Standing in line for popcorn, I look up and see Alvin, Simon, and Theodore, the rodents who permeated my childhood, staring at me from 20 feet up, larger than life. Seeing this, I speak some of the truest words I’ve spoken in my life:
“I realize, my cynicism and displeasure in the entertainment community at large has become something of a burden, and is becoming a problem.”
It’s true. I have always found that, even since I was young, the MST3K Mantra did not apply to my overall outlook on music, movies, and television. Rather than being content with the latest blockbuster, from an early age, I thirsted for something more than what I was given. A fondness for overwrought foreign films about Abortion and people like Dave Longstreth and Jeff Mangum clouded my judgment, and made it so that I nearly wept upon seeing The Golden Compass, and have yet to even read reviews of The Spiderwick Chronicles, despite how long it has been out.
Upon realizing exactly where I stood on the crags of criticism, I approached the greatest challenge I possibly could: the sparkling, muddy Spike Jonze adaptation of Where The Wild Things Are. Possibly the most important book of my childhood, it was hard to ignore my instincts to judge the film as anything more than what it was: a love letter.
For those unfamiliar with the premise, somehow, a summary: Max, a young boy with a big imagination, finds himself in approximately my position of displeasure with the world around him, and thus, he decides to leave his world of rules and oppression and start anew across the sea. He comes across an island full of great furry beasties, and, as they say, the wild rumpus begins. He is crowned king, but time wears on and he realizes that being like an animal isn’t all it’s cracked up to be.
Spike Jonze, of course, is the director of Being John Malkovich and Adaptation. Being Spike Jonze means a certain degree of responsibility when it comes to bringing certain things to the table, including surreal humor and overdone character study. And this is exactly what the adaptation is: a character study. The wild things, serving merely as a metaphor for animal instinct in the original Maurice Sendak story, each of them bears their own distinct personality. The main wild thing, Carol, takes Max under his wing after his crowning, and helms his project to build a fort for all of the group to be safe in. Everything is injected with love, love, love, and as an end result, we are shown not the advancement of any given plot line, but the personal growth of every major player. Being that the original text is 10 sentences long, it gives a lot of room for expansion on everything therein, using the images as the jumping point.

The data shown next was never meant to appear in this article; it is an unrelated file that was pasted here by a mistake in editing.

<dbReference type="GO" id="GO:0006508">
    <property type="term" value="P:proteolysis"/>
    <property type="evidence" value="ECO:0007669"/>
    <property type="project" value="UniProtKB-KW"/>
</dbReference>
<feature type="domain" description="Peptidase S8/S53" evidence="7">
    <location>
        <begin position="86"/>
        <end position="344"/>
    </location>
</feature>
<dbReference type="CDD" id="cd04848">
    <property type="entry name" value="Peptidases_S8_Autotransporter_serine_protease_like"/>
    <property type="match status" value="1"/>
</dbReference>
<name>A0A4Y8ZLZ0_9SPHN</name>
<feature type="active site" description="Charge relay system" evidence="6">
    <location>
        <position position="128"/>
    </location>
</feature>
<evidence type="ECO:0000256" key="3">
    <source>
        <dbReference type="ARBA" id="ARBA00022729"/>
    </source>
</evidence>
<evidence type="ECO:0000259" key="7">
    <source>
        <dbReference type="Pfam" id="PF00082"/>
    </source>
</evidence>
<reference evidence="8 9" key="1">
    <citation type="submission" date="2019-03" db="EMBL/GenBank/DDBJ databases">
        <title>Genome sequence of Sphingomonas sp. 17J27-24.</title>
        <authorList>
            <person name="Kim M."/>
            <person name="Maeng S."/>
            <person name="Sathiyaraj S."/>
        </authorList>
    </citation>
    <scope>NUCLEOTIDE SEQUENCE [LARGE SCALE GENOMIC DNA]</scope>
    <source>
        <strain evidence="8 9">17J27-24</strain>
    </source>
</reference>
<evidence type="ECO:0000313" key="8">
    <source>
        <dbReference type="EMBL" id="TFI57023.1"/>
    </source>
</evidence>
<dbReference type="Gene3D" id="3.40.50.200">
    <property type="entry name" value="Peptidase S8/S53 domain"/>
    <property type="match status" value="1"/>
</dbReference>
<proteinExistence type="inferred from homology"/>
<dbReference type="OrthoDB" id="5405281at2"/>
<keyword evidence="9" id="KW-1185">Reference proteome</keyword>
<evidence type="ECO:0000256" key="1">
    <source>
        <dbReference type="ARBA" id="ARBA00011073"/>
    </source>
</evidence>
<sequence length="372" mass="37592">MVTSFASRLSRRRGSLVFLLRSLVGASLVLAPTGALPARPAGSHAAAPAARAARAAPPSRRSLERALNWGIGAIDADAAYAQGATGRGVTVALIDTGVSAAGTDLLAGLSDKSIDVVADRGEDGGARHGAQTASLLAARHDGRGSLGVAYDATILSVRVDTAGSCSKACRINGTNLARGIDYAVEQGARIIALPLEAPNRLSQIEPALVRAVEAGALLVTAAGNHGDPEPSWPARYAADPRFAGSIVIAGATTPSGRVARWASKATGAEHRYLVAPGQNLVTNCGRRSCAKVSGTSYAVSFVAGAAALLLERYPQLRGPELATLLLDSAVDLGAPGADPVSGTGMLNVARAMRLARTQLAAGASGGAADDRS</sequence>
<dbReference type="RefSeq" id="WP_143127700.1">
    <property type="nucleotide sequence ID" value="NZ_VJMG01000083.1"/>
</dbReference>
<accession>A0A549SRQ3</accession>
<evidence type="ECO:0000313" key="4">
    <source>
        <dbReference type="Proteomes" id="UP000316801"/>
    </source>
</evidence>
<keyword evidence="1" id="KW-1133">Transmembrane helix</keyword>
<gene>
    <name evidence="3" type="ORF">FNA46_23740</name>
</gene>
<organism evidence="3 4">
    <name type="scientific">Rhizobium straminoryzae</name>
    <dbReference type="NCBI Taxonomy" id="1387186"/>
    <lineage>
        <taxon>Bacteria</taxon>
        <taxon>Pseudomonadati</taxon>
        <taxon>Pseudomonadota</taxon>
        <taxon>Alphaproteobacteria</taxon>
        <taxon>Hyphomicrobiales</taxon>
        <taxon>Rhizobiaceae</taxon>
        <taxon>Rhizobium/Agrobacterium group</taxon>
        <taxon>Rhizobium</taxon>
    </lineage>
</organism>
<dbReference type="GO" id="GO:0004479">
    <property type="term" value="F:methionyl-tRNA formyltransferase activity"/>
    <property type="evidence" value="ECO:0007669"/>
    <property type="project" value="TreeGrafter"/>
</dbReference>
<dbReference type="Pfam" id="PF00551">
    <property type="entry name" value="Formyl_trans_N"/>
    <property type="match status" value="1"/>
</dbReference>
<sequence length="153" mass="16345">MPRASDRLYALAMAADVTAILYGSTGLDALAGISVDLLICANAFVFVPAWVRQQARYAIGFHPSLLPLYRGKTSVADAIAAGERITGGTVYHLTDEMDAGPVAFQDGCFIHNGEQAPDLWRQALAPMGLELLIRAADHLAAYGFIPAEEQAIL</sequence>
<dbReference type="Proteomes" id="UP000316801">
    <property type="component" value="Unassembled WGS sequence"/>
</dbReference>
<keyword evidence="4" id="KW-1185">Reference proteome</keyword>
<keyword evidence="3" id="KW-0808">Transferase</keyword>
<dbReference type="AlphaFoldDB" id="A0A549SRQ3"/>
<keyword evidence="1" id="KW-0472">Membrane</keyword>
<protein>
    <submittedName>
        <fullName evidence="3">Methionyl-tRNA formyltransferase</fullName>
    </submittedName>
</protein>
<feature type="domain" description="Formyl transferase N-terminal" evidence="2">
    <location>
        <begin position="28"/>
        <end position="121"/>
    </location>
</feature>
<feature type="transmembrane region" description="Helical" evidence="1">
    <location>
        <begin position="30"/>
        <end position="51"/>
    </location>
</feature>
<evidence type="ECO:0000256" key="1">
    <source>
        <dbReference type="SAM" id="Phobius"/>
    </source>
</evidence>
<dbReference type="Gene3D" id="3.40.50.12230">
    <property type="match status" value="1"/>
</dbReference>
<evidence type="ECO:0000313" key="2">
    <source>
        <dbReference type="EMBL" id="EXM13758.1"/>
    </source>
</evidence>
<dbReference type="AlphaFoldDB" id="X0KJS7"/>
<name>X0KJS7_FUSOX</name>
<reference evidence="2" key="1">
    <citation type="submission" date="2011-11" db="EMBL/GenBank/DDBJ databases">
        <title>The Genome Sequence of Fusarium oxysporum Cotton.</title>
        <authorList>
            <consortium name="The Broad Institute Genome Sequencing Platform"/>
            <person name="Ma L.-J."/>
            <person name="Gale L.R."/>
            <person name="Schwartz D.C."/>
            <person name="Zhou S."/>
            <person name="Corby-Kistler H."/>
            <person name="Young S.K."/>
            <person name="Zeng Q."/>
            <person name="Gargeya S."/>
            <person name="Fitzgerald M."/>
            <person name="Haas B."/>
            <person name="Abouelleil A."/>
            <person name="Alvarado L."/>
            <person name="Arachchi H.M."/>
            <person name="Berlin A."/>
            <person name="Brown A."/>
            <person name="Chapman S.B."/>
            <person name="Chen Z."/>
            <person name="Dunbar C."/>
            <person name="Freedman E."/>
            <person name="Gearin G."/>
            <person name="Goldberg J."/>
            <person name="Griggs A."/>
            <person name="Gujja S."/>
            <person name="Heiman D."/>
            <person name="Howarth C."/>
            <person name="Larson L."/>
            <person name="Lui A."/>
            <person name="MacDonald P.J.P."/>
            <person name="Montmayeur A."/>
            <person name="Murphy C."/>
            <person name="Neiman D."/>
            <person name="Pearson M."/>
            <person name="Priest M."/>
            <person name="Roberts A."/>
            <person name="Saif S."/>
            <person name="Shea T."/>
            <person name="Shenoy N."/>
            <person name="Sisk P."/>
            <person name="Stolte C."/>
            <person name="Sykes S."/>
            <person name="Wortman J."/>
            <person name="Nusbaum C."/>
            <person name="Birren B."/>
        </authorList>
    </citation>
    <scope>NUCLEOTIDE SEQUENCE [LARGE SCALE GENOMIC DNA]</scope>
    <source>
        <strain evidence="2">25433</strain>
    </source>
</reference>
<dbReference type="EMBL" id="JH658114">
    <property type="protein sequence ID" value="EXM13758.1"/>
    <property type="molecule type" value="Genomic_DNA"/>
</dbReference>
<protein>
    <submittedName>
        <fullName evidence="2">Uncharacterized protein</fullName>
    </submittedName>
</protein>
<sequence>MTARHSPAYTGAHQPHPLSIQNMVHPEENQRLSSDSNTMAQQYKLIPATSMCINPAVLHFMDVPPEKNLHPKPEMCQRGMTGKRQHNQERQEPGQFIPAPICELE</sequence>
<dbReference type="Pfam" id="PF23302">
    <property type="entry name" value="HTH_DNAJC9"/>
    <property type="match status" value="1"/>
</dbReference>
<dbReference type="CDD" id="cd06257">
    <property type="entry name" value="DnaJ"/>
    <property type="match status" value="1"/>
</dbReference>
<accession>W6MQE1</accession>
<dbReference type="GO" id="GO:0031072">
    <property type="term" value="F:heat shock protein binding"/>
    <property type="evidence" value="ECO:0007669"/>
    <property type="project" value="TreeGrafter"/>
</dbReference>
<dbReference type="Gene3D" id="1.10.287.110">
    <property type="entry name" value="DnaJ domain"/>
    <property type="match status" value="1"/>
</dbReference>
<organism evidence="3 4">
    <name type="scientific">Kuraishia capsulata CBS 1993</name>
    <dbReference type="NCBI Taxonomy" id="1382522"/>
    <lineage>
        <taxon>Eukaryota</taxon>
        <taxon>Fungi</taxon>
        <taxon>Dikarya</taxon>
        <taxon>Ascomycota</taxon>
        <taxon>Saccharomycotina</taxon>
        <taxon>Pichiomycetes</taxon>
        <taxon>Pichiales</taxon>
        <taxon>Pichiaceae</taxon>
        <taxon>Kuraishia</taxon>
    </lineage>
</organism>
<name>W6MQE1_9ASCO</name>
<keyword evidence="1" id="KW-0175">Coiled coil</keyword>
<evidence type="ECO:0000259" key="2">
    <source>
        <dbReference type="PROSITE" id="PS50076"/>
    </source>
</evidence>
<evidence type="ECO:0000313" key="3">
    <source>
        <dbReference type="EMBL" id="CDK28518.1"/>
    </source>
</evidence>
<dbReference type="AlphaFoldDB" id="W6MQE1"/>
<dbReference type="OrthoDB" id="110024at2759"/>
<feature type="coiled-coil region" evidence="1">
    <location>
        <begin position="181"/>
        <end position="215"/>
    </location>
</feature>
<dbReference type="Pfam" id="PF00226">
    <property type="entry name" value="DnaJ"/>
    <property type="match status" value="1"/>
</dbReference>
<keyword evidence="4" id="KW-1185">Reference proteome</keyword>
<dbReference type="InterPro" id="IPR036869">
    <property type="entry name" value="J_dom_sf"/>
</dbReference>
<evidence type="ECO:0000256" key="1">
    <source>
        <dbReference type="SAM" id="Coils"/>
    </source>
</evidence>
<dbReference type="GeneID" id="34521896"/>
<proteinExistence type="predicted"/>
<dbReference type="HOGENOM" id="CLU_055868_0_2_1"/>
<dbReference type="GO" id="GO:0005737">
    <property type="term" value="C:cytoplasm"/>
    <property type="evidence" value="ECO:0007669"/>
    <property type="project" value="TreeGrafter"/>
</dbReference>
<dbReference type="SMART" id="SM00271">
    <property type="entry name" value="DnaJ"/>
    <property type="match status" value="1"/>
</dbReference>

Ultimately the thing most people are put off by is the lack of plot development and the fact that nothing really happens over the course of the film. To those people I ask, why does there need to be a stream of events? Why can’t the characters merely live their day, and let us view it from the outside? Have we become so jaded that we shut out the validity of films that show the kinds of things that we have done 50 times during this particular work week? The wild things are people you know, and you know that full well, even if they have horns and manes and one guy gets his arm ripped off and replaces it with a stick. Jonze goes as far as to prove that you know these people by having two unintelligible owls tell a character the Loud Interrupting Cow knock-knock joke by hooting. What could be more slice of life than that?
By the end of the film, I felt nothing more than warm and fuzzy. If I were pressed to give a critical opinion, I would say that the film needed more structure and served as nothing more than a way for Jonze to exercise his childish genes. But for Where The Wild Things Are, I am able to forget what we as critics are taught to say and believe, and just believe in something great.